Vision Eye Institute ophthalmologist, Dr Raj P Pathmaraj, also volunteers his time towards improving eye health services in South-East Asian countries. He was the establishing president of the Victorian Chapter of the Australian Medical Aid Foundation (AMF), which has played an important role in rebuilding health infrastructure in countries like Sri Lanka. According to Dr Pathmaraj, one of the most valuable contributions the volunteers made in South-East Asia was training the local health workers.

‘When we arrived in Myanmar a few years ago, the locals had lots of equipment, but they didn’t know how to use it. Our goal was to empower them to continue providing vision care services even after our team returned home,’ says Dr Pathmaraj.

Dr Pathmaraj also provides ophthalmic advice to general practitioners in Fiji. Before the COVID-19 pandemic, he would often visit Fiji and help deliver eye care to those in need.

Lending a helping hand

Through their not-for-profit work, Vision Eye Institute doctors have helped improve and restore the sight of some of the most underprivileged communities in the world. We are very proud of all our members who provide aid to those less fortunate.

We also look forward to launching our own not-for-profit initiative later this year. Stay tuned for more information!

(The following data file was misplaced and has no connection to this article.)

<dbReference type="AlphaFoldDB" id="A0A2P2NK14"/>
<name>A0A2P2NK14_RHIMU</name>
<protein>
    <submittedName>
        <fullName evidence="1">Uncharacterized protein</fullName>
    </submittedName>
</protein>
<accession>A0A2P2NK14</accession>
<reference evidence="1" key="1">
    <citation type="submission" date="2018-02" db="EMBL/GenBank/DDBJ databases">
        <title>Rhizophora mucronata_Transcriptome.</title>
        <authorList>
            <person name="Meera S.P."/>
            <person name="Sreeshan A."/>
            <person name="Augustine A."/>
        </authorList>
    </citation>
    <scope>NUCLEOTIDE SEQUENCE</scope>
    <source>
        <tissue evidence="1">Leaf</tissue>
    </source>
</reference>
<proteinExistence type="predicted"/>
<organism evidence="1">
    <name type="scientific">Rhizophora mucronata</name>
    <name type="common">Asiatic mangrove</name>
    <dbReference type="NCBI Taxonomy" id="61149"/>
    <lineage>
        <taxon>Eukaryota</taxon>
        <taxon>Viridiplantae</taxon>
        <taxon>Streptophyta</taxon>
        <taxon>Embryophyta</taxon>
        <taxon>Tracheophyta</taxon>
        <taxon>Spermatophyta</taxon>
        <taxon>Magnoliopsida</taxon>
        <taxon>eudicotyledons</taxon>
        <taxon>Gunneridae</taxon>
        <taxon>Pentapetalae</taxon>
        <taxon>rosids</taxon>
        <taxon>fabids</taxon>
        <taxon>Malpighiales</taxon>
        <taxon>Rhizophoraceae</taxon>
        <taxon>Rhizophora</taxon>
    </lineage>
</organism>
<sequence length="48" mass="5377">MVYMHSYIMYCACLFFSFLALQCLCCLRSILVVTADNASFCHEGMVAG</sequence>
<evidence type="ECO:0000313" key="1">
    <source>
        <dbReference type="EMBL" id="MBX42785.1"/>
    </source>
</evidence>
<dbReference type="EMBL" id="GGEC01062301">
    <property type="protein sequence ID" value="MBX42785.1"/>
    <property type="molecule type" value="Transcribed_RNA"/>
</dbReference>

You can find out more about World Sight Day by visiting: https://www.iapb.org/world-sight-day/


Prof Gerard Sutton is one of Australia’s leading ophthalmic surgeons and is internationally recognised as an expert in cataract surgery, laser vision correction and corneal transplantation. He is a highly experienced eye surgeon, having performed over 25,000 surgical procedures. Prof Sutton is a Professor of Ophthalmology at the University of Sydney and also established the world’s first university course in refractive (laser eye) surgery. He has published more than 100 scientific papers and has been invited to present internationally on over 100 occasions. Prof Sutton practices at Vision Eye Institute Chatswood and Hurstville.



Dr Tess Huynh is a highly respected cataract, corneal and refractive surgeon who is actively involved in charity work, research and teaching. Her significant expertise with cataracts allows her to perform both routine cataract surgery, as well as more complex removals for patients with co-occurring eye conditions. Dr Huynh also specialises in corneal conditions and vision correction using laser eye surgery (LASIK, SMILE® and ASLA). Dr Huynh practises at Vision Eye Institute Hurstville.



Dr Raj P Pathmaraj is an ophthalmologist and founding president of the Victorian Chapter of the Australian Medical Aid Foundation, an organisation dedicated to rebuilding health infrastructure in war-torn South East Asian countries such as Sri Lanka. Dr Pathmaraj has significant experience treating a broad range of ophthalmic conditions. He specialises in optic nerve diseases, including glaucoma, as well as cataract surgery. Dr Pathmaraj is also an expert in pterygium removal, laser cataract surgery and glaucoma laser procedures. He practises at Vision Eye Institute Blackburn South.